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The angst of Buzz BissingerBY: Dan Rottenberg 05.15.2012
With his new introspective book, Father’s Day, Buzz Bissinger has entered the Janet Malcolm sweepstakes for sweeping generalizations. But why should he have all the fun?
You too can play this game:
Buzz Bissinger, the happy go-lucky author of such classics as A Prayer For the City and Friday Night Lights, has just come out with Father’s Day, an unflinching and deeply personal book that plumbs, as the New York Times critic informs me, “Mr. Bissinger’s own roiling anxiety, his depression, his narcissism and his professional insecurity, not to mention what he sees as his failings as a man, as a father, as a son and as a writer.” (I haven’t read Father’s Day myself. For the full Times review, click here.)
Wait! You could at least finish reading this column before you rush off to the bookstore.
The good news about Father’s Day is that Bissinger has apparently conducted extensive research into the psyches of writers. Remarkably, he concludes that all writers’ psyches closely resemble his own!
“All writers silently soak up despair for our own advantage,” he informs us. “Like dogs rolling in the guts of dead animals, the stink of others makes us giddy. We deny it but we lie in denying it.”
And of course he’s right (even if he’s ungrammatical). Bissinger acknowledges what self-deluded writers like Louisa May Alcott and me refuse to admit: that one of the reasons we can’t string beautiful sentences together is that we’re too busy cleaning the guts of dead animals off our desks after we’ve rolled around in them.
Here comes Janet
The even better news is that Bissinger has entered the Janet Malcolm sweepstakes.
Malcolm, of course, is the New Yorker writer who famously declared, “Every journalist who is not too stupid or too full of himself to notice what is going on knows that what he does is morally indefensible. He is a kind of confidence man, preying on people’s vanity, ignorance or loneliness, gaining their trust and betraying them without remorse.”
The beauty of that passage is two-fold: (a) its sweeping generalization and (b) its reflexive kicker, stipulating that anyone who disagrees with her statement is by definition stupid or full of himself. Bissinger employs much the same rhetorical device: Anyone who denies the truth of his words must obviously be a liar.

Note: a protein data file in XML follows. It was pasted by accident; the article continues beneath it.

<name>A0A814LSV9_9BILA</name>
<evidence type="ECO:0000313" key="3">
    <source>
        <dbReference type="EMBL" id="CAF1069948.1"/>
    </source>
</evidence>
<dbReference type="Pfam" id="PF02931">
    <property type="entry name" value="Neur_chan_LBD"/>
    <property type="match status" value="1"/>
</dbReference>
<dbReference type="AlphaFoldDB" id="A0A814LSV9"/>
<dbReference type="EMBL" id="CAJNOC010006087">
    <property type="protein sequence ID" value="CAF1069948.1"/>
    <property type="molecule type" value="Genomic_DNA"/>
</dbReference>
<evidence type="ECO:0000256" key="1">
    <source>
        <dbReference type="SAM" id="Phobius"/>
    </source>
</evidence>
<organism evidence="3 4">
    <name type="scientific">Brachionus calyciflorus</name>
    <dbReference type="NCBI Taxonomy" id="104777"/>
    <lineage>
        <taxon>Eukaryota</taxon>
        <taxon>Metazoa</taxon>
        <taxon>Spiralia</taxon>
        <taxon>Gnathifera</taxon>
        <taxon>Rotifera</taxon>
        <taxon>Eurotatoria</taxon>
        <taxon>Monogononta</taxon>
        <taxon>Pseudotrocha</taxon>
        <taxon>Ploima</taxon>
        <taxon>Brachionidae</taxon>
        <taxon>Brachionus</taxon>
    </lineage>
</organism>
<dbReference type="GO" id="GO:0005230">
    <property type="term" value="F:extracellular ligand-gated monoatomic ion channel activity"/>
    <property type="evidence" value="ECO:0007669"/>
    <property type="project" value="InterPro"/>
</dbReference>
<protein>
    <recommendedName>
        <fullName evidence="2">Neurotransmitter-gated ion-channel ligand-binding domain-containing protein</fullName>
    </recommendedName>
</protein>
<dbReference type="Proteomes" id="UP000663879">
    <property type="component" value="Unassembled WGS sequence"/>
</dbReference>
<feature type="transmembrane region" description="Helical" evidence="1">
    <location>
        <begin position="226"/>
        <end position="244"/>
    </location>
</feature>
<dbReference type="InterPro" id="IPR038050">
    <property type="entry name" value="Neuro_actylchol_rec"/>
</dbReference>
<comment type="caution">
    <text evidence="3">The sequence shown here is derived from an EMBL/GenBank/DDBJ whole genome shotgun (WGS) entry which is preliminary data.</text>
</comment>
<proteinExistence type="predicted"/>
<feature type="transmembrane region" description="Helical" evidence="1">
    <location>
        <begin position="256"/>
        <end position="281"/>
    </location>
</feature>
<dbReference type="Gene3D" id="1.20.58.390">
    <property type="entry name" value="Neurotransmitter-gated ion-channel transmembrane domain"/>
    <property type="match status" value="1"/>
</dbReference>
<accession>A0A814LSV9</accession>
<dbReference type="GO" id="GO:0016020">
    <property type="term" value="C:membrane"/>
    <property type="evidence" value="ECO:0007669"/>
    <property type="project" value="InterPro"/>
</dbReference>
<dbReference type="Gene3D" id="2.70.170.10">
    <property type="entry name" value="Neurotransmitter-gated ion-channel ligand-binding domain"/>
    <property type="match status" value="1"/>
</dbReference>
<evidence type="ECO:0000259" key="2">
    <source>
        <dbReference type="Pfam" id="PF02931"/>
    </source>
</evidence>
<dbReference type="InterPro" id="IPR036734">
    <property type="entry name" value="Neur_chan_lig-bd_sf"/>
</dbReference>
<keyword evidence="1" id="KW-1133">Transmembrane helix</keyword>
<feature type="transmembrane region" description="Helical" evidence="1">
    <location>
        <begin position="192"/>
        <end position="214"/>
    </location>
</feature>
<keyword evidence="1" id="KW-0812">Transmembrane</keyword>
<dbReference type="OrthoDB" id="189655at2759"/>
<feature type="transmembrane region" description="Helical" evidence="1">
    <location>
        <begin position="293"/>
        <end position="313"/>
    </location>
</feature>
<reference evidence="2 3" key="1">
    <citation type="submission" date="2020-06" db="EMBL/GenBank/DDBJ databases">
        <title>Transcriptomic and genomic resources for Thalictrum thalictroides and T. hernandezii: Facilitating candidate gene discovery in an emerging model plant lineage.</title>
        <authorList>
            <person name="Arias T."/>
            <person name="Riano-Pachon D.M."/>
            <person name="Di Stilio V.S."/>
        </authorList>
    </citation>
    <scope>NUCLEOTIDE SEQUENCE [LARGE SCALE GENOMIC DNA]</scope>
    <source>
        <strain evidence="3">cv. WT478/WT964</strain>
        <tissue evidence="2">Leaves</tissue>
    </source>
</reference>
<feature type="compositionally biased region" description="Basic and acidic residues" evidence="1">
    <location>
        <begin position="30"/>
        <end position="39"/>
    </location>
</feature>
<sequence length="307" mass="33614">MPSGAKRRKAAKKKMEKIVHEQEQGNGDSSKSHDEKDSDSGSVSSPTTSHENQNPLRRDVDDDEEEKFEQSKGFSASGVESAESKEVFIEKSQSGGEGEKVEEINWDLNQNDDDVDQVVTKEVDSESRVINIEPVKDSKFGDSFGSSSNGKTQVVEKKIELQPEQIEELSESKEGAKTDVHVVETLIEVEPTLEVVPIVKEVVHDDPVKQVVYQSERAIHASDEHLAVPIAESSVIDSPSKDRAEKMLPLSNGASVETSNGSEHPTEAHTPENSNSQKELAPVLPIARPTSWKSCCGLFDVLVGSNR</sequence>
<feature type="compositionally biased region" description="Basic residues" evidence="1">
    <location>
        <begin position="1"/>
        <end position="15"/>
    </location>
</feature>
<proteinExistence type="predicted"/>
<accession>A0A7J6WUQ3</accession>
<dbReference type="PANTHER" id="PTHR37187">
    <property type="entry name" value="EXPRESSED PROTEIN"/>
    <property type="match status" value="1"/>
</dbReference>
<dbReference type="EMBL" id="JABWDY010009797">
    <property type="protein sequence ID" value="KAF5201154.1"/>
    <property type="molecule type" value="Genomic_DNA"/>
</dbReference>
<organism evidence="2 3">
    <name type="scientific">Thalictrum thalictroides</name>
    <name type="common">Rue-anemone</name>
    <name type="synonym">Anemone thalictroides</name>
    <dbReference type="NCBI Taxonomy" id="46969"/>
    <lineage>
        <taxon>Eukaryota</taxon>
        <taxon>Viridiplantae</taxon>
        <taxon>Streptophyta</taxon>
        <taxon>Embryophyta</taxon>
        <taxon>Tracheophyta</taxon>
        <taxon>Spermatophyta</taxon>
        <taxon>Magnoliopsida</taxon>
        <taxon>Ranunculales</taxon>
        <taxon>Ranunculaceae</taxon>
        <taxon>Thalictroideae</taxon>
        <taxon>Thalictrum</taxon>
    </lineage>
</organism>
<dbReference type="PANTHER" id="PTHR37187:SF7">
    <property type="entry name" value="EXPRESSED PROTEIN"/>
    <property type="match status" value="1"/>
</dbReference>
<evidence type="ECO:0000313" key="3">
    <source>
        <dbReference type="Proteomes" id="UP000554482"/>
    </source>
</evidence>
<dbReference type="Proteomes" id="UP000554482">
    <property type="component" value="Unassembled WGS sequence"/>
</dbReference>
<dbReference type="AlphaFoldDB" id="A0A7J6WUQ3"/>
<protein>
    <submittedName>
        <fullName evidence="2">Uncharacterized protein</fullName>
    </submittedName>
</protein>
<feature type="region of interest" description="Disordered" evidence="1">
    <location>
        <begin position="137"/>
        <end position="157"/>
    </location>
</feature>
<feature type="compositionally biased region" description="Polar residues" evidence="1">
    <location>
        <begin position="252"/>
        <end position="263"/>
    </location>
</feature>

We deny it, but...
But why leave this field to Janet Malcolm or Buzz Bissinger? You too can play this game. Let me take a crack at it.
— All good writers are miserable. And if you’re not miserable, you’re not a good writer.
— Happy writers are all alike; every unhappy writer is unhappy in his or her own way. We deny it but we lie in denying it.
— All writers dress funny. We deny it but we lie in denying it.
— Every writer who is not too stupid or too full of himself to notice what is going on knows that when he rolls around in the guts of dead animals, he should take a bath afterwards.
— Every writer who is stupid enough to roll around in the guts of dead animals needs an agent.
— Every writer who is too stupid and full of himself to think he doesn’t need an agent, needs an agent.
— Every journalist who is not too stupid or too full of himself to notice what is gong on knows that it takes about two hours to drive from Philadelphia to New York, even with E-Z Pass, except when there’s really heavy traffic on a Sunday night, in which case it may take two and a half hours or even three.
— Journalists are what’s left of the people who aren’t bright enough to be lawyers, strong enough to be actors, and don’t have hands steady enough to be surgeons. We deny it but we lie in denying it.
— Every surgeon who is not too stupid or too full of himself to notice what is going on knows that deep down, he’s an axe murderer.
— Every con man who is not too stupid or too full of himself to notice what is going on knows that what he does is morally indefensible. He is a kind of confidence man, preying on people’s vanity, ignorance or loneliness, gaining their trust and betraying them without remorse. Come to think of it, he is a confidence man.
— All women want to kill their mothers and marry their fathers. They deny it, but they lie in denying it.
— All Italian restaurants in Philadelphia are really run by Albanians. They deny it, but they lie in denying it.
— All writers attract attention by making sweeping generalizations. We deny it, but we lie in denying it.
OK, it’s your turn.♦
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